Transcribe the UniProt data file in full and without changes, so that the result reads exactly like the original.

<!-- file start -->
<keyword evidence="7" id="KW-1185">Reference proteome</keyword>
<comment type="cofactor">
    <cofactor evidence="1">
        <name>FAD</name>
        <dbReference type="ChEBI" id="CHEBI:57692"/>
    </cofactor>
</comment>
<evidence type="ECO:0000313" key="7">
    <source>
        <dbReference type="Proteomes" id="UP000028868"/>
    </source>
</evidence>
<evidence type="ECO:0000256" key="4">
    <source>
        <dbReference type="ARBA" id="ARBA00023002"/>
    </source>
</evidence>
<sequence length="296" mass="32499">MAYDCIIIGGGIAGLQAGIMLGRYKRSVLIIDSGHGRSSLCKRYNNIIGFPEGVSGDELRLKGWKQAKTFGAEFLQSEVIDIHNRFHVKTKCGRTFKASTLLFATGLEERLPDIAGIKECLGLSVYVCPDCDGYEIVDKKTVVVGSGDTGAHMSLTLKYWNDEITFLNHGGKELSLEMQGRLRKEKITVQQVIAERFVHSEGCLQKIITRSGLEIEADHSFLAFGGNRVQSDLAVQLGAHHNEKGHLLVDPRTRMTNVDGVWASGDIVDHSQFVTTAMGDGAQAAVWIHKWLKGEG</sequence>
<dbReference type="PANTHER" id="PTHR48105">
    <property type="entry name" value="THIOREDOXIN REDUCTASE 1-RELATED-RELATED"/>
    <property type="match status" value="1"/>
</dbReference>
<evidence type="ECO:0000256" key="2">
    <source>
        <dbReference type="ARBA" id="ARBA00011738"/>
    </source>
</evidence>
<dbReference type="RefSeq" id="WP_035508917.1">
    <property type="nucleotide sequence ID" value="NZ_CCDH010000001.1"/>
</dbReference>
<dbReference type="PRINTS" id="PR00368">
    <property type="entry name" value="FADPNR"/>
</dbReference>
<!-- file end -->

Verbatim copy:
<keyword evidence="7" id="KW-1185">Reference proteome</keyword>
<comment type="cofactor">
    <cofactor evidence="1">
        <name>FAD</name>
        <dbReference type="ChEBI" id="CHEBI:57692"/>
    </cofactor>
</comment>
<evidence type="ECO:0000313" key="7">
    <source>
        <dbReference type="Proteomes" id="UP000028868"/>
    </source>
</evidence>
<evidence type="ECO:0000256" key="4">
    <source>
        <dbReference type="ARBA" id="ARBA00023002"/>
    </source>
</evidence>
<sequence length="296" mass="32499">MAYDCIIIGGGIAGLQAGIMLGRYKRSVLIIDSGHGRSSLCKRYNNIIGFPEGVSGDELRLKGWKQAKTFGAEFLQSEVIDIHNRFHVKTKCGRTFKASTLLFATGLEERLPDIAGIKECLGLSVYVCPDCDGYEIVDKKTVVVGSGDTGAHMSLTLKYWNDEITFLNHGGKELSLEMQGRLRKEKITVQQVIAERFVHSEGCLQKIITRSGLEIEADHSFLAFGGNRVQSDLAVQLGAHHNEKGHLLVDPRTRMTNVDGVWASGDIVDHSQFVTTAMGDGAQAAVWIHKWLKGEG</sequence>
<dbReference type="PANTHER" id="PTHR48105">
    <property type="entry name" value="THIOREDOXIN REDUCTASE 1-RELATED-RELATED"/>
    <property type="match status" value="1"/>
</dbReference>
<evidence type="ECO:0000256" key="2">
    <source>
        <dbReference type="ARBA" id="ARBA00011738"/>
    </source>
</evidence>
<dbReference type="RefSeq" id="WP_035508917.1">
    <property type="nucleotide sequence ID" value="NZ_CCDH010000001.1"/>
</dbReference>
<dbReference type="PRINTS" id="PR00368">
    <property type="entry name" value="FADPNR"/>
</dbReference>